You never thought this would be you, but it's happened. You got arrested. You're facing charges. You cannot help but think about your future and all of the ways that these charges could change it forever. You're worried that you will never be able to put your life back together again.
Most people feel like this when they get arrested. You're not alone. That also does not mean that all of your fears are going to come true.
The reality is that people have their charges dismissed every single day. Arrests happen far more often than convictions. You could be 100 percent innocent and still get arrested. It feels like the end of the world, but the whole thing is far from over.
To help you move forward, consider these reasons why charges may get dismissed:
The witnesses and victims change their accounts
If the people who witnessed the alleged crime -- or the victims themselves -- decide to change the stories that they're telling, it signifies that they may not have been fully honest. If they accidentally give different accounts of what took place, that tells the judge that they simply can't remember what they made up before. If the judge cannot even trust the people involved, the case can't move forward.
The "victim" stops working with the authorities
In many instances, the only other person involved in an alleged crime was the victim. Their side of the story is critical. Therefore, if they stop working with the authorities after the fact, they may have nothing else to go on. With evidence, the authorities do not always need the victim to do anything, but it can be hard to prove a crime took place when the only person involved stops talking or going to court dates.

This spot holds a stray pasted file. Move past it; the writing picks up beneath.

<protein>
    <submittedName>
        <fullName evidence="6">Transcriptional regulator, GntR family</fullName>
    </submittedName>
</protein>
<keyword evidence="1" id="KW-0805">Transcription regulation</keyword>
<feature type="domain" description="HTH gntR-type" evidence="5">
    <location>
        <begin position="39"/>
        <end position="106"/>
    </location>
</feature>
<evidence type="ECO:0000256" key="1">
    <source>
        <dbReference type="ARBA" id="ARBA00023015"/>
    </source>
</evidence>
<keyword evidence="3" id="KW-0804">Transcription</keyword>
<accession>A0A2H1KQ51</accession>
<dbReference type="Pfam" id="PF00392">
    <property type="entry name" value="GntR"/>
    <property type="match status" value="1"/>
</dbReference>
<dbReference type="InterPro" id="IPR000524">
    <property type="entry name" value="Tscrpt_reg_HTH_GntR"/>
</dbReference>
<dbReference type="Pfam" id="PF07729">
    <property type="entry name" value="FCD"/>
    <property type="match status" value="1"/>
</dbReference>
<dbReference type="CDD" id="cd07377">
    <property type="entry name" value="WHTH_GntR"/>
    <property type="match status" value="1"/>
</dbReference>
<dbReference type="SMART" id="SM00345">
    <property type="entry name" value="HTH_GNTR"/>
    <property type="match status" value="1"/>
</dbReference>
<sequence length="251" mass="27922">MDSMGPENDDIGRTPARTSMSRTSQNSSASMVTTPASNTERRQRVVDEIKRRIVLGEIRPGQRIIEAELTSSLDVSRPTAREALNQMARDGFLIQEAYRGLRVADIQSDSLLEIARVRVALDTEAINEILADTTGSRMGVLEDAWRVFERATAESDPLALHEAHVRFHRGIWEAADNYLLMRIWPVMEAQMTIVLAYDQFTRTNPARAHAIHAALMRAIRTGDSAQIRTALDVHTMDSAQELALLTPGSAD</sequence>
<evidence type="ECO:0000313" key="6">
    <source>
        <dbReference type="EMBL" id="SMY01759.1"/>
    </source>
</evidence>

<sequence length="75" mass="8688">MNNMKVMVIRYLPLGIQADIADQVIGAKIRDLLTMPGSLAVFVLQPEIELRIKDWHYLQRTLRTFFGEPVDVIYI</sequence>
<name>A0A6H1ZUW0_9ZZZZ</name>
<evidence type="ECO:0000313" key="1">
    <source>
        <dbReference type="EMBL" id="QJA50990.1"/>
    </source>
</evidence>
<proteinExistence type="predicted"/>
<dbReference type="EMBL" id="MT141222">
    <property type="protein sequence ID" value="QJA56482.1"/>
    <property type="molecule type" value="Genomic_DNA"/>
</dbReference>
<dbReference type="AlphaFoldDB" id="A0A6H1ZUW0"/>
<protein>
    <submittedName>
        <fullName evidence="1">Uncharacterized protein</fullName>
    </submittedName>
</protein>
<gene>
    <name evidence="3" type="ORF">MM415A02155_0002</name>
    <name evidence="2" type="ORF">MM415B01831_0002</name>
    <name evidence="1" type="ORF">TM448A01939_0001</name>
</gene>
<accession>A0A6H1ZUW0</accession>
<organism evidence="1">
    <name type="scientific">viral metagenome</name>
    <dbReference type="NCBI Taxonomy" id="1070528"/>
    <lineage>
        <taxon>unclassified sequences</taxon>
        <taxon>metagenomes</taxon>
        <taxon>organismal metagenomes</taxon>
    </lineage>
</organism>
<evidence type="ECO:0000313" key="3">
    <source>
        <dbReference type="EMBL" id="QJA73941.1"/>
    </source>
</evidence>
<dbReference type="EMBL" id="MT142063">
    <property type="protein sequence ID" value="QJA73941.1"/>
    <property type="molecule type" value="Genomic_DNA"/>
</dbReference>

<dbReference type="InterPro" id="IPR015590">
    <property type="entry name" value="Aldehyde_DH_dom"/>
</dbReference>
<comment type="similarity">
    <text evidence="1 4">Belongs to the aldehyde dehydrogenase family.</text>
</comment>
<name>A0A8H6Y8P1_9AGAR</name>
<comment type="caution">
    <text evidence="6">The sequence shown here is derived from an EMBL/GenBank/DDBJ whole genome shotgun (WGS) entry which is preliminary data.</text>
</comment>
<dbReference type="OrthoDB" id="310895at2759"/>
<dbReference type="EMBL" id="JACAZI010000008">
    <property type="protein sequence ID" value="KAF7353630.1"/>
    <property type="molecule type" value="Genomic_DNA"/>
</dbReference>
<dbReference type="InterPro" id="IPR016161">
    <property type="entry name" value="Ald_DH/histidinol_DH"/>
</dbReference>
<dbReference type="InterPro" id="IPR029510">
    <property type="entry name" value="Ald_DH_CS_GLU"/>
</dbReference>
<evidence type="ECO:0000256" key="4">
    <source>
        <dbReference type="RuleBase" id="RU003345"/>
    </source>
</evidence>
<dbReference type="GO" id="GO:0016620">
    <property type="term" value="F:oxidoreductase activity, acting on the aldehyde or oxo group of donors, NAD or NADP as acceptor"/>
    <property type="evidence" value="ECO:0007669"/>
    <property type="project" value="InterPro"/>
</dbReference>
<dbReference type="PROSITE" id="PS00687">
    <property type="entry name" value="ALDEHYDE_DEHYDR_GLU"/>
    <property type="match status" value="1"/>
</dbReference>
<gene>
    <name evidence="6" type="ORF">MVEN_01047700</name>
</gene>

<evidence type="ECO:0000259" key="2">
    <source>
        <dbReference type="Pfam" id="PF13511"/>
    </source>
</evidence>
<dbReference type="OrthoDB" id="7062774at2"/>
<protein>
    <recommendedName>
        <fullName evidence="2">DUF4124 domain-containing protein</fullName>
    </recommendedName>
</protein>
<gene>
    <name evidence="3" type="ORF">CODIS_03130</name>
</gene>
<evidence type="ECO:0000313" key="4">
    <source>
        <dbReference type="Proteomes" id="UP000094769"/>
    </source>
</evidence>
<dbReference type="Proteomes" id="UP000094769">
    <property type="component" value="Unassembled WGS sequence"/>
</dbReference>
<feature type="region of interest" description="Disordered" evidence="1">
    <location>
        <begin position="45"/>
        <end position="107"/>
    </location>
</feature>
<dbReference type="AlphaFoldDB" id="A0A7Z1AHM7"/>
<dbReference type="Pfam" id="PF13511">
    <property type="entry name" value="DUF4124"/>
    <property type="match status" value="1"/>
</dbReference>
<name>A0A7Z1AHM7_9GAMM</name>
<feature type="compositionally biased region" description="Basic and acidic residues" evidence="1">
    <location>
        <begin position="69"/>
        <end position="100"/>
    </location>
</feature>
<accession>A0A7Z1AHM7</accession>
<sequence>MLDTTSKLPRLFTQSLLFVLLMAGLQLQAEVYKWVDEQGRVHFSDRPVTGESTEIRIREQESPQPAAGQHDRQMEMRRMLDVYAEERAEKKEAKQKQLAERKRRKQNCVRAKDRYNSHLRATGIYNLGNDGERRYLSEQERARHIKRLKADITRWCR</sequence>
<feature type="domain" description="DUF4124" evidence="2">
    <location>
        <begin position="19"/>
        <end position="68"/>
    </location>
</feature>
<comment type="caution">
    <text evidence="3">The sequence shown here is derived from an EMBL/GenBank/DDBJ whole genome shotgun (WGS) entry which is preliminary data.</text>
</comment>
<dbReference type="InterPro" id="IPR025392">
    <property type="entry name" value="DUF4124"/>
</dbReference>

There's just not any evidence
You can't get convicted based on assumptions. It's one thing for a police officer to feel suspicious. It's quite another for the officer to have a good reason to make an arrest. And it's yet another for the officer to also discover strict evidence of a crime. All of the allegations in the world may not matter without any evidence.
You use other options
Some options keep you out of jail. For instance, you could be given the option to go to rehab in drug and alcohol cases. Doing so may allow you to have the charges dismissed if you complete the program. This doesn't change what happened at all, but it vastly changes the impact it has on your future.
If you feel overwhelmed, don't be. There is a light at the end of the tunnel. Just make sure you know exactly what legal defense options you have.